Crimson Quill’s Appraisal #84
Number of Views: Multiple
Release Date: October 18, 1985
Country of Origin: United States
Box Office: $2,023,414
Running Time: 86 minutes
Director: Stuart Gordon
Producer: Brian Yuzna
Screenplay: Stuart Gordon, William J. Norris, Dennis Paoli
Based on: Herbert West, Re-Animator by H.P. Lovecraft
Special Effects: John Naulin, Bret Culpepper, Richard N. McGuire
Cinematography: Mac Ahlberg
Score: Richard Band
Editing: Lee Percy
Studio: Re-Animator Productions
Distributor: Empire Pictures, Anchor Bay Entertainment, Vestron Video International
Stars: Jeffery Combs, Bruce Abbott, Barbara Crampton, David Gale, Robert Sampson, Gerry Black, Carolyn Purdy-Gordon, Peter Kent, Barbara Pieters, Al Berry
Suggested Audio Candy
Richard Band “Re-Animator Suite”
Certain filmmakers wear their inspirations on their sleeves proudly for all to see and Stuart Gordon is one such fellow. Throughout his career he has crafted a number of features motivated by the works of the great H.P. Lovecraft. From Beyond, Castle Freak, Dagon and his Masters of Horror entry Dreams in the Witch-House all provided hearty translations of the master’s short fiction and Gordon makes absolutely no attempt to conceal the fact that Lovecraft’s ingenious works have played a monumental role in placing him where he is today. It is encouraging to see the past remembered with such fondness and unquestionable fervor and I will always respect him humongously for that.
Indeed, the film that shot him to overnight fame offered a modern-day slant on another classic from the novelist’s dense vaults. Titled Herbert West, Re-Animator, Lovecraft’s original short story featured a deranged scientist whose beliefs that death needn’t be the end led him to dedicate his life to his studies with suitably monstrous results. Gordon takes great inspiration from the source fiction and Re-Animator honors its heritage by offering its own bang-up-to-date incantation of the titular character. Straight off the bat, he does his master proud and his casting choice for Herbert West is truly inspired.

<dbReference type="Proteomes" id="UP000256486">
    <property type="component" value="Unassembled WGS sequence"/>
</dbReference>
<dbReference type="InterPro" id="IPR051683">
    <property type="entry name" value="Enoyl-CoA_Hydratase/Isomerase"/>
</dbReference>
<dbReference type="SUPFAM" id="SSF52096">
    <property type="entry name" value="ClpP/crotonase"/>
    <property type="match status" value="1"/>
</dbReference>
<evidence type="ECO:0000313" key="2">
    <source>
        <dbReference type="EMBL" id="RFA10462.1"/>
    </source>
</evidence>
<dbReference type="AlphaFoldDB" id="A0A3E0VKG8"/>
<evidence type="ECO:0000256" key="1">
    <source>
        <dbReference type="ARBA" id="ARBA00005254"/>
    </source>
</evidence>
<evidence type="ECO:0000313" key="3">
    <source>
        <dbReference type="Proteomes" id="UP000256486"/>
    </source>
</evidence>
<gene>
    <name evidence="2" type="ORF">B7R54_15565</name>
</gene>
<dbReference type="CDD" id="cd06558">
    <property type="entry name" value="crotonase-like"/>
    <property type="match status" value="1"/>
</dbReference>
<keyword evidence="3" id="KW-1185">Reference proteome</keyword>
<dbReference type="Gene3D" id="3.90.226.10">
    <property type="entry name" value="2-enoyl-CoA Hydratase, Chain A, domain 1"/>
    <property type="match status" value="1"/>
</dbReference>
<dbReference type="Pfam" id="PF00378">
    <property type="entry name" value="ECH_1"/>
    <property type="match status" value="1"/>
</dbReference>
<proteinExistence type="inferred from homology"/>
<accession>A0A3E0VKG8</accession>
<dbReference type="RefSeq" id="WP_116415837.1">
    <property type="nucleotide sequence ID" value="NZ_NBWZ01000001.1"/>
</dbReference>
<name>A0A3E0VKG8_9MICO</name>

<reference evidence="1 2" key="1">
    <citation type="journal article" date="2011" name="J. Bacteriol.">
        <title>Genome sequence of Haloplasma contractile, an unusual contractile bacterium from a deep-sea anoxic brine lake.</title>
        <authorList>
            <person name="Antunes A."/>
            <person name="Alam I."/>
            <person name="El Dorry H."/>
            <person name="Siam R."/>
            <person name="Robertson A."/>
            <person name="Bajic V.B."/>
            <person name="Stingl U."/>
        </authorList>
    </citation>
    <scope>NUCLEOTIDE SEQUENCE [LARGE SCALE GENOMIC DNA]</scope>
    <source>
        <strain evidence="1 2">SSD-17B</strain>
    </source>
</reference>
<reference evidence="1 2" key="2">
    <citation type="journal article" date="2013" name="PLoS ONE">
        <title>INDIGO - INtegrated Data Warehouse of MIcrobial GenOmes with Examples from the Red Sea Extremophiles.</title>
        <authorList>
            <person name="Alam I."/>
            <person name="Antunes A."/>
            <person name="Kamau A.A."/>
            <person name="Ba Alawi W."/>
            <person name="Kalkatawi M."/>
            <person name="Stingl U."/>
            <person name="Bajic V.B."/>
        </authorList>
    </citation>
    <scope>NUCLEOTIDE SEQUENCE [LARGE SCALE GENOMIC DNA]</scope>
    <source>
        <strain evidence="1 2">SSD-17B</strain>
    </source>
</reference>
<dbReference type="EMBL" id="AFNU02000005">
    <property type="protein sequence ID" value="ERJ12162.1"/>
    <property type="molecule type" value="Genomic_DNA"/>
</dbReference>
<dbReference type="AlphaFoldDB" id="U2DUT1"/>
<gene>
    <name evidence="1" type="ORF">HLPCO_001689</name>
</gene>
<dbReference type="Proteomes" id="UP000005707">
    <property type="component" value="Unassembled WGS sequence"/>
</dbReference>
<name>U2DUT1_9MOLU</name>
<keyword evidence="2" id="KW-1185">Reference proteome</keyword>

Jeffery Combs has enjoyed considerable success off the back of his wonderfully unhinged performance here and owes Gordon a great debt of gratitude for showing such faith in his leading man. It works both ways as Combs has the raving mad scientist routine down to pat and provides a true Victor Frankenstein for our eighties sensibilities. Desperate to beat Seth Brundle to a Nobel Prize, West arrives at Miskatonic University with a serum synthesized with properties which can revivify the dead and looking to further his studies in an environment conducive to his highly sensitive research.
In an attempt to remain inconspicuous, the goofy medical graduate soon shacks up in rented accommodation with Dan Cain (Bruce Abbott) and, before long, has coerced his new friend into assisting him with his further experimentation into the garish green formula. While it all begins perfectly innocuously, Dan’s steady girlfriend Megan (Barbara Crampton) is far less convinced and feeling a tad uneasy with the obsessive compulsive tendencies shown by her lover’s eccentric new friend.
Her doubts continue to escalate with the relocation of her beloved pet cat from nice warm radiator to West’s refrigerator. Fret not Megan or cat enthusiasts as the furry feline is soon on the prowl once more, albeit now asking for directions to the Pet Sematary and proving quite a handful for our double-team in the process. Meanwhile, all this commotion alerts green-eyed rival Dr. Carl Hill (David Gale) who has his own designs on the serum and is dedicated to beating West to the punch by whatever means necessary. Needless to say, the shit hits the fan in absolutely no uncertain terms and the rest, as they say, is cinematic history.
As very much expected, Combs steals every last scene he features in and his confidently cuckoo characterization does more than enough to ensure that Lovecraft rests easy. Re-Animator marks the first of a long string of collaborations between Gordon and his leading man, most recently in 2005 for the fascinating Edmond and never once has he failed to repay this kindness tenfold. Indeed, Combs’ appearance in the director’s frivolous 1992 future fest Fortress helped me to overcome my illogical fear of Christopher Lambert and he was a joy to behold, even with Lambert’s contorted cranium creeping into shot far more than I was ever likely to be comfortable with. However, Herbert West will ultimately be the film he will be forever remembered for.